Just like counselors, therapists typically serve a niche audience. They may specialize in couples or family therapy. Some therapists focus on individual therapy for mental health conditions like generalized anxiety disorder or seasonal affective disorder.
Therapists usually work in similar places as counselors. According to the BLS, 15% of therapists are self-employed.
Counseling vs. Therapy Treatments
Therapists form deeper connections with their clients and aim to determine the reasons behind thought patterns and feelings. Counselors strive to use their short time with clients effectively. They offer strategies and healthy coping suggestions.
See below to learn how treatments differ in counseling vs. therapy.
What Do Counselors Treat?
Counselors treat specific behaviors and challenges clients face. They offer suggestions on practical steps to take. For example, they may help clients facing substance abuse form a plan for when they feel tempted to engage in the addictive behavior. Or, they may help clients learn how to communicate boundaries.
People commonly see counselors for issues like drug addiction, grief, or general guidance. Counselors who work in academia usually help students navigate the admissions process or explore careers.
Counselors rarely treat severe mental health issues like schizophrenia. They cannot prescribe medications for mental health conditions. Instead, counselors focus on action-based approaches for people who live independently.
What Do Therapists Treat?
Therapists typically treat more ongoing mental health issues and situations. For example, they may help people who experience ongoing and severe anxiety and depression. Or, they may provide infrequent, but long-term sessions for couples who want to maintain healthy relationships.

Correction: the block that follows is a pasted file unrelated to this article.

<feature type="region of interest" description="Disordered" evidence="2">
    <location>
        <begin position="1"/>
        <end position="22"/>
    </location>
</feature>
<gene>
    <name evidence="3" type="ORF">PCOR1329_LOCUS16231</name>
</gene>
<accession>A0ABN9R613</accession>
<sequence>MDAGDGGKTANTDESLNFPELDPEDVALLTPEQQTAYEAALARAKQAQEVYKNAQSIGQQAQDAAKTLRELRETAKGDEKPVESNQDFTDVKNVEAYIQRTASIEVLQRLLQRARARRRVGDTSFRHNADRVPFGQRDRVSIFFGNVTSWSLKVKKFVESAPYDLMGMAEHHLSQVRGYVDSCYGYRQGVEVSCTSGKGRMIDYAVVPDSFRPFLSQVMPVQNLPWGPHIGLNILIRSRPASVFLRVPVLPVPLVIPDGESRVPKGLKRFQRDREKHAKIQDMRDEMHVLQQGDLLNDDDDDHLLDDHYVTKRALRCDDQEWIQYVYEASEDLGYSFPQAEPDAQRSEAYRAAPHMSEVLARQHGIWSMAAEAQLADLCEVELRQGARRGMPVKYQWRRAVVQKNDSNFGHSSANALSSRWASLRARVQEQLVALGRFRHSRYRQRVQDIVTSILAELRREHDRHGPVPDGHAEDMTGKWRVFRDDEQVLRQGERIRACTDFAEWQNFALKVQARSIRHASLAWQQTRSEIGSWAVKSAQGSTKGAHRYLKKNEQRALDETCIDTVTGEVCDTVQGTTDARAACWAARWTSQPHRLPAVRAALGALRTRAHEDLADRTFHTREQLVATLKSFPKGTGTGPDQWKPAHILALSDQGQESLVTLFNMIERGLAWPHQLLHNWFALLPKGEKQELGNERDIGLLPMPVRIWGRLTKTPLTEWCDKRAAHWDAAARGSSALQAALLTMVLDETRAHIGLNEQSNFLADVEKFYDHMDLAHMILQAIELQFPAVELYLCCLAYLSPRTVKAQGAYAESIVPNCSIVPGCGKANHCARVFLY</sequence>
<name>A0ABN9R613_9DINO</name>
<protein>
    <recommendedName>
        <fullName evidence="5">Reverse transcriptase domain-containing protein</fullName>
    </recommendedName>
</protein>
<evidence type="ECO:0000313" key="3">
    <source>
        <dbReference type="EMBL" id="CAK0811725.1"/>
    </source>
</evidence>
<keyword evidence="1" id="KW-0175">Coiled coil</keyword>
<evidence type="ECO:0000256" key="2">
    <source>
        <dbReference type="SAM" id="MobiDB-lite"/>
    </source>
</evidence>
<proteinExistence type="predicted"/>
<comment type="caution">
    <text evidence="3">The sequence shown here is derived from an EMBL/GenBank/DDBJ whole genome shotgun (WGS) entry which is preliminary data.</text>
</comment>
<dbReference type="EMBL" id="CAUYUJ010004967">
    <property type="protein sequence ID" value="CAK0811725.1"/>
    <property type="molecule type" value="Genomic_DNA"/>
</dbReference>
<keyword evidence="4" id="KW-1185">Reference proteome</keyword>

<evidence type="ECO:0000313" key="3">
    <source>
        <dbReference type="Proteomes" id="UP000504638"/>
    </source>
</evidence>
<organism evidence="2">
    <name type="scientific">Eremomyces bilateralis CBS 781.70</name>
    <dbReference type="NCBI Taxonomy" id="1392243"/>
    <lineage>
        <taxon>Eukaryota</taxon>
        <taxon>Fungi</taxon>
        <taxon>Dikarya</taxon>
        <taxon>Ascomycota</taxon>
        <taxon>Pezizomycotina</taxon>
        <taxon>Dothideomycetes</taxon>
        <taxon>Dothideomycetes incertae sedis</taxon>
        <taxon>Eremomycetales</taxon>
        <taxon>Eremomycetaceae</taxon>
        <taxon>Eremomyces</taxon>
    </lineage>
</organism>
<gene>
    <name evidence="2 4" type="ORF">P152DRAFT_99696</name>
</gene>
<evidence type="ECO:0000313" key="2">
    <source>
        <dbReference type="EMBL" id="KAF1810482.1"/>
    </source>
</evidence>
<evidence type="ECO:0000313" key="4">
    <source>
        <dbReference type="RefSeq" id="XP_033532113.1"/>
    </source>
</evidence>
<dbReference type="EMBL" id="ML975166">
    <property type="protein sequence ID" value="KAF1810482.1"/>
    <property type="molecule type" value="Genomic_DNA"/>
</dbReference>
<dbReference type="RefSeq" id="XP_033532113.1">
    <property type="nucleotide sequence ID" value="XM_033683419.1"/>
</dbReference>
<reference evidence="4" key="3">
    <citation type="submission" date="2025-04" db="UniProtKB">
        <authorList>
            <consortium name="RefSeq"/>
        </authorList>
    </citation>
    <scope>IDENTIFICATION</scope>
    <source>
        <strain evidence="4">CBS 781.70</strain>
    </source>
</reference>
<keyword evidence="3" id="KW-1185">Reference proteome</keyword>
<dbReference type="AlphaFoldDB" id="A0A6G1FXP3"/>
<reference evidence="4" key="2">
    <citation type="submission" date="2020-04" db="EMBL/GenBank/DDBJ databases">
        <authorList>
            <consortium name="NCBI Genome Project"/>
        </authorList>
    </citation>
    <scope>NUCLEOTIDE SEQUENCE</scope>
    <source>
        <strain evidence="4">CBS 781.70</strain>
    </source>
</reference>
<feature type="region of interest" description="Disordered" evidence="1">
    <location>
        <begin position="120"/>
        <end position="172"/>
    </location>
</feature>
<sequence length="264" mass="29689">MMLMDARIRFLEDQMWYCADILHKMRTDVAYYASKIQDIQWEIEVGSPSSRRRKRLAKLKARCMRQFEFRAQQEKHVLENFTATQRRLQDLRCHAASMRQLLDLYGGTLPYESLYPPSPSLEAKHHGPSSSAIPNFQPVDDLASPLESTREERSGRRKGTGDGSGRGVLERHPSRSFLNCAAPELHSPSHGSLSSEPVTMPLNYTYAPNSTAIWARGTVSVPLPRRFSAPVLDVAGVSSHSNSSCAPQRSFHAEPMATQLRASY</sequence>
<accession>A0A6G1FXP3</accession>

Common types of therapy treatments include cognitive-behavioral, talk, and dialectical behavior therapy. Cognitive-behavioral therapy encourages patients to examine their thoughts and determine the validity of them. This method teaches clients how to transform negative and irrational thoughts into positive and rational ones.
Talk therapy, also known as psychotherapy, encourages clients to identify unconscious thoughts and realize how these notions impact their lives. Dialectical behavioral therapy combines elements of cognitive-behavioral and talk therapy.
Just like counselors, therapists cannot prescribe medications. They refer their clients to psychiatrists for this purpose.
Counseling vs. Therapy Education
Counselors and therapists usually need at least a master's degree and a state license to practice independently. Here, we explain the typical education requirements for counseling vs. therapy. Keep in mind each state sets its own education requirements for licensing purposes.